When the trial resumed on September 28th, the Department announced, "present and ready to proceed . . . ." B.T. again moved for a continuance and was advised by the trial court to announce her name "but state not ready," and B.T. complied. She explained that she had attempted to retain counsel but did not have the financial resources for fees being quoted to her by several attorneys. She also sought the assistance of Legal Aid and the Texas Tech Law School Clinic but was denied assistance. The day before the trial had resumed, B.T. again filed paperwork establishing her indigence as well as requesting the appointment of counsel. The trial court acknowledged the filing but deferred ruling on the request for counsel. The Department again opposed a continuance and eventually, the trial court again denied B.T.'s motion for continuance. The court also ruled, "[y]our request for additional time to get a court-appointed or hired attorney is also denied."

         The trial continued with B.T. as the first witness. Without any legal representation, she answered questions from three attorneys. After the presentation of witnesses and evidence, the trial court again ruled that B.T.'s motion for continuance as well as her request for an extension of the dismissal date were denied. The ruling continued as follows:

[f]urther, [B.T.] had again applied for a court-appointed attorney. I find that that is her second request for court-appointed attorney, having released her first one, and then had representation by a hired attorney, who has now since withdrawn. I am denying her request for that second court-appointed attorney as untimely. I believe it was the day prior to the final hearing when that application was received.

(Emphasis added).[3]

         After another recess, the last day of trial resumed on October 19, 2018. B.T. was not present. According to the record, she was on her way to the trial when she passed out and was taken to the emergency room by a friend. B.T. sent her friend to the proceedings to advise the trial court that she was hospitalized and unable to attend. Without counsel or an advocate to represent B.T., the trial court announced, "[w]e are going to go on without her."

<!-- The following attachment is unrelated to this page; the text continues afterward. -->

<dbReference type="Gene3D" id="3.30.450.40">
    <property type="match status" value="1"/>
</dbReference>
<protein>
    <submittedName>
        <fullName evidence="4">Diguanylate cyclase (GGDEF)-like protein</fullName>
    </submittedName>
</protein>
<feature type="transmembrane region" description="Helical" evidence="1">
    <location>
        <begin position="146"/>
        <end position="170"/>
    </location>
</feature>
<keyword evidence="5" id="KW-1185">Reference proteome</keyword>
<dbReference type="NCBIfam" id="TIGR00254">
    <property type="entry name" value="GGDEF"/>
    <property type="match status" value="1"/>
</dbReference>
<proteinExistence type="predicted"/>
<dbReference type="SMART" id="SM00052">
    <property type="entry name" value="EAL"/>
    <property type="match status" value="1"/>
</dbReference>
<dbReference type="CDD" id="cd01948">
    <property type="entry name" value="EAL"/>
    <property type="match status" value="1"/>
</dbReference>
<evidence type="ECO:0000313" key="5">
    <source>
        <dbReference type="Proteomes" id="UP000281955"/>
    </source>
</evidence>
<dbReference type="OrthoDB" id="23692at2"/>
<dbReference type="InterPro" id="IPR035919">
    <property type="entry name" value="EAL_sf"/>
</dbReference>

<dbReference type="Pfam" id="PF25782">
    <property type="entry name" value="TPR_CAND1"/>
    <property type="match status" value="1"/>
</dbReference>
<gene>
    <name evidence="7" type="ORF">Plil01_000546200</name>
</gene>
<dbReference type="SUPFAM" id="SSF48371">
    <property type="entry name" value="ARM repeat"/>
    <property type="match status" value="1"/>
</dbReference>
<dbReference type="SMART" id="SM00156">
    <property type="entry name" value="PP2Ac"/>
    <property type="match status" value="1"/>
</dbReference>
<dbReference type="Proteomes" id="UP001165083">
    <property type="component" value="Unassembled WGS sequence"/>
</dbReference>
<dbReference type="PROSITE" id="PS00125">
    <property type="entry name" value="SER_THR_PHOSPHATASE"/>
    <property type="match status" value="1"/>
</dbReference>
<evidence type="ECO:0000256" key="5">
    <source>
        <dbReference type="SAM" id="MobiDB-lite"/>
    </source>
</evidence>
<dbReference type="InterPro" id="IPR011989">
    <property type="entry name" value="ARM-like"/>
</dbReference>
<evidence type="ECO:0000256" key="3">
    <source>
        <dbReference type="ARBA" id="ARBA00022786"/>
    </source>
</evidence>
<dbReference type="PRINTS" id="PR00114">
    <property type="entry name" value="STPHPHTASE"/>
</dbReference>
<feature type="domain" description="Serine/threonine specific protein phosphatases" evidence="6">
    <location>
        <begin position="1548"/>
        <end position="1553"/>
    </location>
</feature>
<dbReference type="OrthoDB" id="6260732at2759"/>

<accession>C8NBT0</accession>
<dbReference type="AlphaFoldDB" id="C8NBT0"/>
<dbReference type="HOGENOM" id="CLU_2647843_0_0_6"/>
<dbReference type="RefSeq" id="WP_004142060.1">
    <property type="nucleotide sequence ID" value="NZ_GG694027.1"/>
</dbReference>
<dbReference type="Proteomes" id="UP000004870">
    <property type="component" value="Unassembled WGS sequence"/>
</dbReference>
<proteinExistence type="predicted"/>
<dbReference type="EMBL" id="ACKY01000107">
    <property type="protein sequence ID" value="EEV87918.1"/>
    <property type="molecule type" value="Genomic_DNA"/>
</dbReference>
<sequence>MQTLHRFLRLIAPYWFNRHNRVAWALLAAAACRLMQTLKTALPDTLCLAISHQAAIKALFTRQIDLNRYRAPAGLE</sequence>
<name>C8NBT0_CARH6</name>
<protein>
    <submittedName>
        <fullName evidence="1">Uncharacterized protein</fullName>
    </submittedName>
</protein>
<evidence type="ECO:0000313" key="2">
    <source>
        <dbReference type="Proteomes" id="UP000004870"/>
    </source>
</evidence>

The trial continued with the caseworker and two other witnesses testifying for the Department. The foster mother also testified telephonically. Their testimonies were not subjected to cross-examination by B.T. or an advocate for B.T.

         Based on the Department's case, the trial court found clear and convincing evidence to support termination of B.T.'s parental rights for (1) knowingly placing or allowing her child to remain in conditions or surroundings that endangered his physical or emotional well-being, (2) engaging in conduct or knowingly placing her child with persons who engaged in conduct that endangered his physical or emotional well-being, and (3) failing to comply with the provisions of a court order that specifically established the actions necessary for her to obtain the return of her child. See Tex. Fam. Code Ann. § 161.001(b)(1)(D), (E), (O) (West Supp. 2019). The trial court also found that termination of B.T.'s parental rights to J.F. II was in his best interest. § 161.001(b)(2). Finally, the trial court found that B.T. failed to provide by a preponderance ...